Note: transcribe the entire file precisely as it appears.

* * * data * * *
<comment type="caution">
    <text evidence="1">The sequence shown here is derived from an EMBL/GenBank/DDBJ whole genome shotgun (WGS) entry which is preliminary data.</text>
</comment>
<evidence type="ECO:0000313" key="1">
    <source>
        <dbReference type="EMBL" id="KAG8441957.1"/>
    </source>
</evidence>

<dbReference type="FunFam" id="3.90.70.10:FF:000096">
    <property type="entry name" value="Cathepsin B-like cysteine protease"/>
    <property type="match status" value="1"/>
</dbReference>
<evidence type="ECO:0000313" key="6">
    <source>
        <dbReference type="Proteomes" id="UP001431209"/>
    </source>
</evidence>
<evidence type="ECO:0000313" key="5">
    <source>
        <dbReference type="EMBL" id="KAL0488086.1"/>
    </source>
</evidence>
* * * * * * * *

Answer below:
<comment type="caution">
    <text evidence="1">The sequence shown here is derived from an EMBL/GenBank/DDBJ whole genome shotgun (WGS) entry which is preliminary data.</text>
</comment>
<evidence type="ECO:0000313" key="1">
    <source>
        <dbReference type="EMBL" id="KAG8441957.1"/>
    </source>
</evidence>

<dbReference type="FunFam" id="3.90.70.10:FF:000096">
    <property type="entry name" value="Cathepsin B-like cysteine protease"/>
    <property type="match status" value="1"/>
</dbReference>
<evidence type="ECO:0000313" key="6">
    <source>
        <dbReference type="Proteomes" id="UP001431209"/>
    </source>
</evidence>
<evidence type="ECO:0000313" key="5">
    <source>
        <dbReference type="EMBL" id="KAL0488086.1"/>
    </source>
</evidence>